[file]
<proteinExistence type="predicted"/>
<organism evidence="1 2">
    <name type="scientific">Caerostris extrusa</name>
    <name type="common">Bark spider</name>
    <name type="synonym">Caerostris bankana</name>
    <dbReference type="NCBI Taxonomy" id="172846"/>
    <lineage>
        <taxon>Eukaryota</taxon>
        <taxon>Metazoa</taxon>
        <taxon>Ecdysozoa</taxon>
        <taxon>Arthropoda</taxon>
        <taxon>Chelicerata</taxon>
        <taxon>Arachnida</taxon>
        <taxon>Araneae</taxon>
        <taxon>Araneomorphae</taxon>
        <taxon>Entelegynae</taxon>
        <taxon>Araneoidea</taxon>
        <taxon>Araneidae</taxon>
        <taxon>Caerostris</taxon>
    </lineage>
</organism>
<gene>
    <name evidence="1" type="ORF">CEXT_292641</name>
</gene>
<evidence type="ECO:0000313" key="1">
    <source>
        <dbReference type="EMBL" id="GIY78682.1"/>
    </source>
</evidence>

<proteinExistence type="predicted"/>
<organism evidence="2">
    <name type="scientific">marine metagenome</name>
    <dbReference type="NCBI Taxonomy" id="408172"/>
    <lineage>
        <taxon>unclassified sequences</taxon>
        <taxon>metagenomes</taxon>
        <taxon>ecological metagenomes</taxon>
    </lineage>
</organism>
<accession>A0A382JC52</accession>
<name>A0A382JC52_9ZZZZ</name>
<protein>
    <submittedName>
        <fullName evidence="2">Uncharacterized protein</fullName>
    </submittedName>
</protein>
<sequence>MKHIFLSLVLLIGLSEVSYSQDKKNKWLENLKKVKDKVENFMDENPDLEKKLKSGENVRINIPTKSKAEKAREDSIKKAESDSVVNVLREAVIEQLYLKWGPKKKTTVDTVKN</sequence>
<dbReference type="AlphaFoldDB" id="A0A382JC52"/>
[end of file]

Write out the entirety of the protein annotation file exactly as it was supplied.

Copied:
<proteinExistence type="predicted"/>
<organism evidence="1 2">
    <name type="scientific">Caerostris extrusa</name>
    <name type="common">Bark spider</name>
    <name type="synonym">Caerostris bankana</name>
    <dbReference type="NCBI Taxonomy" id="172846"/>
    <lineage>
        <taxon>Eukaryota</taxon>
        <taxon>Metazoa</taxon>
        <taxon>Ecdysozoa</taxon>
        <taxon>Arthropoda</taxon>
        <taxon>Chelicerata</taxon>
        <taxon>Arachnida</taxon>
        <taxon>Araneae</taxon>
        <taxon>Araneomorphae</taxon>
        <taxon>Entelegynae</taxon>
        <taxon>Araneoidea</taxon>
        <taxon>Araneidae</taxon>
        <taxon>Caerostris</taxon>
    </lineage>
</organism>
<gene>
    <name evidence="1" type="ORF">CEXT_292641</name>
</gene>
<evidence type="ECO:0000313" key="1">
    <source>
        <dbReference type="EMBL" id="GIY78682.1"/>
    </source>
</evidence>

<proteinExistence type="predicted"/>
<organism evidence="2">
    <name type="scientific">marine metagenome</name>
    <dbReference type="NCBI Taxonomy" id="408172"/>
    <lineage>
        <taxon>unclassified sequences</taxon>
        <taxon>metagenomes</taxon>
        <taxon>ecological metagenomes</taxon>
    </lineage>
</organism>
<accession>A0A382JC52</accession>
<name>A0A382JC52_9ZZZZ</name>
<protein>
    <submittedName>
        <fullName evidence="2">Uncharacterized protein</fullName>
    </submittedName>
</protein>
<sequence>MKHIFLSLVLLIGLSEVSYSQDKKNKWLENLKKVKDKVENFMDENPDLEKKLKSGENVRINIPTKSKAEKAREDSIKKAESDSVVNVLREAVIEQLYLKWGPKKKTTVDTVKN</sequence>
<dbReference type="AlphaFoldDB" id="A0A382JC52"/>